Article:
Australian graphic arts at the British Museum

‘Iron in the mind’

Angus Trumble


Out of Australia: Prints and Drawings from Sidney Nolan to Rover Thomas
by Stephen Coppel
British Museum, £25 pb, 240 pp, 9780714126722


The British Museum’s connection with Australia goes right back to 29 April 1770, when Captain Cook landed at the place he called Botany Bay because of the large number of plant specimens gathered there by Joseph Banks, one of the Museum’s most influential early trustees. As a polyglot public institution dedicated by Act of Parliament (1753) to allowing any citizen to study and understand the whole world, past and present, the British Museum was a magnet for generations of Australian colonists visiting and revisiting the imperial capital, especially artists. This was as true for Arthur Streeton, Fred McCubbin, George Lambert, Bertram Mackennal, and Rupert Bunny as it was much later for Sidney Nolan, Fred Williams, Brett Whiteley, and many other twentieth-century Australian artists. No doubt it will continue to be true of those members of future generations of Australians who visit London.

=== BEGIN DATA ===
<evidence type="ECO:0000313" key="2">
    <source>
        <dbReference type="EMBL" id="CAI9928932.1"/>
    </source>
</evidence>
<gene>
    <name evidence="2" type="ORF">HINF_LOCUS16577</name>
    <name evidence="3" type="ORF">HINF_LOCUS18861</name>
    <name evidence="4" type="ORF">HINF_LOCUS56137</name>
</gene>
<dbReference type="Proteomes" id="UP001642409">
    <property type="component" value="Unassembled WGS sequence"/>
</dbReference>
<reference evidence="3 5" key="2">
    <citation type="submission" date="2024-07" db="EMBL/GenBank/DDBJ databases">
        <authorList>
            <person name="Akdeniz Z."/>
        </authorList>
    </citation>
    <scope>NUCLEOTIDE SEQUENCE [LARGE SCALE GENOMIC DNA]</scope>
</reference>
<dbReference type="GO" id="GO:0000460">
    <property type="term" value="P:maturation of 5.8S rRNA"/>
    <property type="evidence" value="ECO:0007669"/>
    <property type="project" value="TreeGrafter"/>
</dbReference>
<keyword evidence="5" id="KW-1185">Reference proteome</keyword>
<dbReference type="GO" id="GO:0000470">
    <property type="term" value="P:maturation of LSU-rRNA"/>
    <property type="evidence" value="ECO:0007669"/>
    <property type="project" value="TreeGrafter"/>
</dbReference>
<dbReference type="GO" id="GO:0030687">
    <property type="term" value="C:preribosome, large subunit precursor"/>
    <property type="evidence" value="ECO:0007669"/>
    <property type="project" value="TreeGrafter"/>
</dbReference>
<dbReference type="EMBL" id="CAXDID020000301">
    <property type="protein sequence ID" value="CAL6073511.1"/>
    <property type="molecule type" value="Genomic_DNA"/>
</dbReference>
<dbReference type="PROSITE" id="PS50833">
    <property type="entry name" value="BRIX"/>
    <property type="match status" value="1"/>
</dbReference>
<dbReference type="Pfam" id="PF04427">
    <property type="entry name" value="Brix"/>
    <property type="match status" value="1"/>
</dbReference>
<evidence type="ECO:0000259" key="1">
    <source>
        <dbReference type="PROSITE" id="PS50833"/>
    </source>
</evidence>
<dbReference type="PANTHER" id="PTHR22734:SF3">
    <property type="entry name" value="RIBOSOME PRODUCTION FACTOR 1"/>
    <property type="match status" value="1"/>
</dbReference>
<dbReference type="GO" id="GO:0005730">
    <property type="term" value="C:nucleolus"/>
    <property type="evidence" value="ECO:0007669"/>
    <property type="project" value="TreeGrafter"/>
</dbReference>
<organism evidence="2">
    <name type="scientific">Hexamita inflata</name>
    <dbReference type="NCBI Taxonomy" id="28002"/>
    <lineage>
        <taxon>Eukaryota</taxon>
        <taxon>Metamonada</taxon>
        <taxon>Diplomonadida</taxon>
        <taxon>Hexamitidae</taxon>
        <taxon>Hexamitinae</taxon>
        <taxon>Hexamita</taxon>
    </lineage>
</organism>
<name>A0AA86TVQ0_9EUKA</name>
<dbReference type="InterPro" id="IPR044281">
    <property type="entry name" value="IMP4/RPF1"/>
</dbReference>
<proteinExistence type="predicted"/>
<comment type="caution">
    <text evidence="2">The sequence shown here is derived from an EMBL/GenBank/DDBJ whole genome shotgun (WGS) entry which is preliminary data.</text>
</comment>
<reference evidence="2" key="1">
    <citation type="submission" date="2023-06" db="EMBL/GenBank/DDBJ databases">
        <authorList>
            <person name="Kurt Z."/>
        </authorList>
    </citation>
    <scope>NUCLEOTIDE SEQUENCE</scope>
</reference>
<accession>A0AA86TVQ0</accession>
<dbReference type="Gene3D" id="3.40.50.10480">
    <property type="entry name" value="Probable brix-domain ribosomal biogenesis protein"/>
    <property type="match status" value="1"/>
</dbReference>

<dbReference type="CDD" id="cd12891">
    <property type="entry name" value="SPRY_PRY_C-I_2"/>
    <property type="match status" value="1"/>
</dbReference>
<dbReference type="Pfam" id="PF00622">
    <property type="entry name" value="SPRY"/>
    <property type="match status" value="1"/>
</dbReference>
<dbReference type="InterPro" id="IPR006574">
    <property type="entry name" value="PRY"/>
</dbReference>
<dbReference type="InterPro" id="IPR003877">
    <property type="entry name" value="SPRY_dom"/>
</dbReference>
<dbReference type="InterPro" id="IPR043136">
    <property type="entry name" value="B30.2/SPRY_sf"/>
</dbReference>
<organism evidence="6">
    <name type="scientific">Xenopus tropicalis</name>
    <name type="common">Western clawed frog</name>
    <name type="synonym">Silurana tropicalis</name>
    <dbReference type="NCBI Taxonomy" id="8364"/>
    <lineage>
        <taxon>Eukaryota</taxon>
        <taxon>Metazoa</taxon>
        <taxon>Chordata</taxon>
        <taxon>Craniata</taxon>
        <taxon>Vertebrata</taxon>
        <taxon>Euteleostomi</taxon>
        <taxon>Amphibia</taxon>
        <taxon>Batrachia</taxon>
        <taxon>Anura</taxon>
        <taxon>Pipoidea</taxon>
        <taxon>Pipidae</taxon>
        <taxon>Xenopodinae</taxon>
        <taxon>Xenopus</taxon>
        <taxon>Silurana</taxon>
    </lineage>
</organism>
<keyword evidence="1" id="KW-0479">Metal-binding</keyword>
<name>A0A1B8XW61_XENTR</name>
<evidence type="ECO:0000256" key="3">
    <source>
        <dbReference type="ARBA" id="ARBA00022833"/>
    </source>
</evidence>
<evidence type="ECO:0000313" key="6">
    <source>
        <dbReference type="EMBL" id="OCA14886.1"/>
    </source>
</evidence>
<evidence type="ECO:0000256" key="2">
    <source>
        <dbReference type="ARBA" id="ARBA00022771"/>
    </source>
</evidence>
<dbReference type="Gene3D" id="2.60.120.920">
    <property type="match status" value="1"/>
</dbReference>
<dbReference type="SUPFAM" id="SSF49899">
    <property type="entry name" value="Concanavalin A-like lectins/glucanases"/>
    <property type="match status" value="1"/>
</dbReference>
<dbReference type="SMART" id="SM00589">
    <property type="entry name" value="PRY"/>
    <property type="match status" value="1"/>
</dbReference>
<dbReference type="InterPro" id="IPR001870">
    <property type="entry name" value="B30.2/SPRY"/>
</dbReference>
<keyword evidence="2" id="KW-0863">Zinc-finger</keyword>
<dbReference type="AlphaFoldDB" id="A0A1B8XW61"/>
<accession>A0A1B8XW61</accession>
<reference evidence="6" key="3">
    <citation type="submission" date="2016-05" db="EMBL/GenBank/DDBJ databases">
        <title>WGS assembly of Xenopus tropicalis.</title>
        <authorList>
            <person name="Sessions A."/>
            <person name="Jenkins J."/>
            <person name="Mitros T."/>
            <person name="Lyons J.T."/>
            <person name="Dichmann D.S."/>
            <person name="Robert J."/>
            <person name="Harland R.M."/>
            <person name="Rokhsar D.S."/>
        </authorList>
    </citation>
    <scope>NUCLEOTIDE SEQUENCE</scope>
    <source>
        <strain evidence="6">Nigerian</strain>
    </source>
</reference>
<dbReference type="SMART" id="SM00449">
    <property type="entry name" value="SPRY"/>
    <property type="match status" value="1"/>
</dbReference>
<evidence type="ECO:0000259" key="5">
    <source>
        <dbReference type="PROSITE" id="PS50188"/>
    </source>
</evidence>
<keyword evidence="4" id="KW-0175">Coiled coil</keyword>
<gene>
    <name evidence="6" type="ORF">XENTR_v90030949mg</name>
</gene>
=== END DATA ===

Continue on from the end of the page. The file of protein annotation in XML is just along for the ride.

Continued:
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Angus Trumble

Angus Trumble

Angus Trumble is Senior Curator of Paintings and Sculpture at the Yale Center for British Art in New Haven, Connecticut. Previously he was a Curator of European Art at the Art Gallery of South Australia. His latest publication is The Finger: A Handbook (2010). (Photograph by Mary Ellen Carroll)

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